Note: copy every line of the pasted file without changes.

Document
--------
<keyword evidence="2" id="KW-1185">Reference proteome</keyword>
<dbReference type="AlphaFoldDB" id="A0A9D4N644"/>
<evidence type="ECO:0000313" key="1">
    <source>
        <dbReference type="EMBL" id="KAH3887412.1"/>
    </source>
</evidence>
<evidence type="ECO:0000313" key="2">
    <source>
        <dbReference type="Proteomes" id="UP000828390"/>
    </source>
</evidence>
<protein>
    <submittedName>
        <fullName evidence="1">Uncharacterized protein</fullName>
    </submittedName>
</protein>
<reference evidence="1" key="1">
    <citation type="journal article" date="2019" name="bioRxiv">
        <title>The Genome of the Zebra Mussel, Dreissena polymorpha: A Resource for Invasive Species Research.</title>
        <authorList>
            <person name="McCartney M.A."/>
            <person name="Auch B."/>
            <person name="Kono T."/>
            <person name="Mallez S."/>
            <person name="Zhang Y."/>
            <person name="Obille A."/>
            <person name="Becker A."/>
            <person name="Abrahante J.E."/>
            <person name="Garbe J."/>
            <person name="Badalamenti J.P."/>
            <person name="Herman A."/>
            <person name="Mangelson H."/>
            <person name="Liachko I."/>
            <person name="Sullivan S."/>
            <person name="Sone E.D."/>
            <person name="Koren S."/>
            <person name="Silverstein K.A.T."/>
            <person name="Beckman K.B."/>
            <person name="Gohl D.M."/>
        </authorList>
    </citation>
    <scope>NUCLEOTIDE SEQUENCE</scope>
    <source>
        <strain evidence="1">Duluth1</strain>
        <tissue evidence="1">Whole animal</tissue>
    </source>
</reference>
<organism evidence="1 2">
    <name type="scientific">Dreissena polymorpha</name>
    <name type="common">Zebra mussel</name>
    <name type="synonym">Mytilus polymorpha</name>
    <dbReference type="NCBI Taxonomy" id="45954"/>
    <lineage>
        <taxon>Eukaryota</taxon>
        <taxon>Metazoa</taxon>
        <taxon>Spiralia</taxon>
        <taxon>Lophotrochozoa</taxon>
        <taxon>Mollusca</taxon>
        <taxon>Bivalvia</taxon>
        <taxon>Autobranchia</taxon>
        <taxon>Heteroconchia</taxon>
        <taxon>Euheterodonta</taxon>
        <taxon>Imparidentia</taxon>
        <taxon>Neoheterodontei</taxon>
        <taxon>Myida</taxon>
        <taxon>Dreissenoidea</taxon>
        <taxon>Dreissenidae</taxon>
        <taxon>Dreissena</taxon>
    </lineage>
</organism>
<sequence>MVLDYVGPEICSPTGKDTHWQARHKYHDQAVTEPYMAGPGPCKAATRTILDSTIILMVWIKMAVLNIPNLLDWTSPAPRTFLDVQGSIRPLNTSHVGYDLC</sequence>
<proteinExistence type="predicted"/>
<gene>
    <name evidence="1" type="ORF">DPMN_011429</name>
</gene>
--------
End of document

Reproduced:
<keyword evidence="2" id="KW-1185">Reference proteome</keyword>
<dbReference type="AlphaFoldDB" id="A0A9D4N644"/>
<evidence type="ECO:0000313" key="1">
    <source>
        <dbReference type="EMBL" id="KAH3887412.1"/>
    </source>
</evidence>
<evidence type="ECO:0000313" key="2">
    <source>
        <dbReference type="Proteomes" id="UP000828390"/>
    </source>
</evidence>
<protein>
    <submittedName>
        <fullName evidence="1">Uncharacterized protein</fullName>
    </submittedName>
</protein>
<reference evidence="1" key="1">
    <citation type="journal article" date="2019" name="bioRxiv">
        <title>The Genome of the Zebra Mussel, Dreissena polymorpha: A Resource for Invasive Species Research.</title>
        <authorList>
            <person name="McCartney M.A."/>
            <person name="Auch B."/>
            <person name="Kono T."/>
            <person name="Mallez S."/>
            <person name="Zhang Y."/>
            <person name="Obille A."/>
            <person name="Becker A."/>
            <person name="Abrahante J.E."/>
            <person name="Garbe J."/>
            <person name="Badalamenti J.P."/>
            <person name="Herman A."/>
            <person name="Mangelson H."/>
            <person name="Liachko I."/>
            <person name="Sullivan S."/>
            <person name="Sone E.D."/>
            <person name="Koren S."/>
            <person name="Silverstein K.A.T."/>
            <person name="Beckman K.B."/>
            <person name="Gohl D.M."/>
        </authorList>
    </citation>
    <scope>NUCLEOTIDE SEQUENCE</scope>
    <source>
        <strain evidence="1">Duluth1</strain>
        <tissue evidence="1">Whole animal</tissue>
    </source>
</reference>
<organism evidence="1 2">
    <name type="scientific">Dreissena polymorpha</name>
    <name type="common">Zebra mussel</name>
    <name type="synonym">Mytilus polymorpha</name>
    <dbReference type="NCBI Taxonomy" id="45954"/>
    <lineage>
        <taxon>Eukaryota</taxon>
        <taxon>Metazoa</taxon>
        <taxon>Spiralia</taxon>
        <taxon>Lophotrochozoa</taxon>
        <taxon>Mollusca</taxon>
        <taxon>Bivalvia</taxon>
        <taxon>Autobranchia</taxon>
        <taxon>Heteroconchia</taxon>
        <taxon>Euheterodonta</taxon>
        <taxon>Imparidentia</taxon>
        <taxon>Neoheterodontei</taxon>
        <taxon>Myida</taxon>
        <taxon>Dreissenoidea</taxon>
        <taxon>Dreissenidae</taxon>
        <taxon>Dreissena</taxon>
    </lineage>
</organism>
<sequence>MVLDYVGPEICSPTGKDTHWQARHKYHDQAVTEPYMAGPGPCKAATRTILDSTIILMVWIKMAVLNIPNLLDWTSPAPRTFLDVQGSIRPLNTSHVGYDLC</sequence>
<proteinExistence type="predicted"/>
<gene>
    <name evidence="1" type="ORF">DPMN_011429</name>
</gene>